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In the absence of human intervention, species of plants, animals, fungi, and bacterial automatically group themselves together in ways that mutually benefit all those involved. Old-growth forest is a prime example of this, with squirrels burying nuts that grow trees that shade fungi and on and on. Modern human systems notoriously lack these relationships (think industrial monocultures).

In permaculture, the goal is to learn these lessons about how these species like to group themselves by observation, and then attempt to recreate those connections in systems that actively involve humans. We call such arrangements guilds.

Today we will explore one particular guild in the center of the Southside Permaculture Park.

The guild is built in a swaled raised bed, built along contour to harvest maximum rain water without getting flooded and swampy. When digging the trench, many rocks were excavated and used to build a retaining wall on the north (downslope) side that hold in soil but allows for drainage, while also providing habitat for beneficial organisms like spiders. The trench is then filled with wood chips and inoculated with the fungi Stropharia rugoso-annulata, which forms a mycorrhizal relationship with the roots of the plants, providing them with greater access to water and nutrients, while also supplying anti-microbial and anti-biotic compounds to protect the plants from infection. In return, the plants supply the fungus with sugars from photosynthesis.

The central elements in this bed are an American Persimmon tree and an American Filbert shrub. The two large elements are arranged east-west so as to not block the sunlight from each other. Each provides and edible yield for people, but both do much more than that.

Birds take shelter in the bushy filbert, and in the winter they feed on the male catkins of the filbert and the sweet fruit of the persimmon. These birds then act as pest control, eating caterpillars and beetles that would otherwise plague the plants like edible and delicious sea kale and curly kale. These kale, with their dense roots, act as a barrier preventing the grass from encroaching in on the garden bed.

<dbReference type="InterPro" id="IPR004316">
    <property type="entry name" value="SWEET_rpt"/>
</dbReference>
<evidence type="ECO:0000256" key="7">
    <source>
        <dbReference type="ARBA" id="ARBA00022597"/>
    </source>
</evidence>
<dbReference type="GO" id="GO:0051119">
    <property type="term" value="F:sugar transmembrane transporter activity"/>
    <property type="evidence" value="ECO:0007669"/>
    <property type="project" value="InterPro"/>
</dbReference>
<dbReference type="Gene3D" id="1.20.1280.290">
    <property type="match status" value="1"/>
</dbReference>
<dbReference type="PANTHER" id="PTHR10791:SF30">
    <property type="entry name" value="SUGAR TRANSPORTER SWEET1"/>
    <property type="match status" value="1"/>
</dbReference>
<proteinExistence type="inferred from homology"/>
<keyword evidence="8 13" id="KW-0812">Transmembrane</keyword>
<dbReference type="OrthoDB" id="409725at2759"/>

Skirret, another barrier plant, provides starchy edible tubers, but also features large, multi-headed flowers that attract pollinators, which increase fruitset, and predatory insects that eat things like aphids, protecting the leafy plants like sorrel, arugula, and violets. These leafy ground covers, in addition to being delicious, protect the soil from harsh sun, wind, and rain, regulating soil moisture and preventing erosion and soil loss.

Crimson clover is another ground cover, also with flowers that attract beneficial insects, that fixes nitrogen into the soil, eliminating the need for synthetic nitrogen fertilizers. Turkish rocket provides edible components, and its deep taproot brings up mineral nutrients from deep in the soil and stores them in its abundant leaves, which can then be chopped and dropped as mulch to build soil and fertility.

Anise hyssop and lemon balm, with their fragrant aromas, protects the central elements from deer browse, while also attracting beneficial insects and providing medicinal herbs. Aromatic garlic and onions deter rodents like squirrels from burring their nuts in the bed and can help reduce rabbit browse.

As you can see, every element serves multiple functions, and every function is supported by multiple elements. The output of any element is the input of another. The result is a highly interconnected web of mutually-supporting relations, such that the whole is much greater than the sum of its parts. It is highly productive and very adaptive to change.

As time goes on and we continue to observe and interact with this guild, we may add or subtract elements as needed. We know that this will not be the final form of this bed, but we make space for connections and incorporate variety whenever possible, planning for the long-term succession of land.

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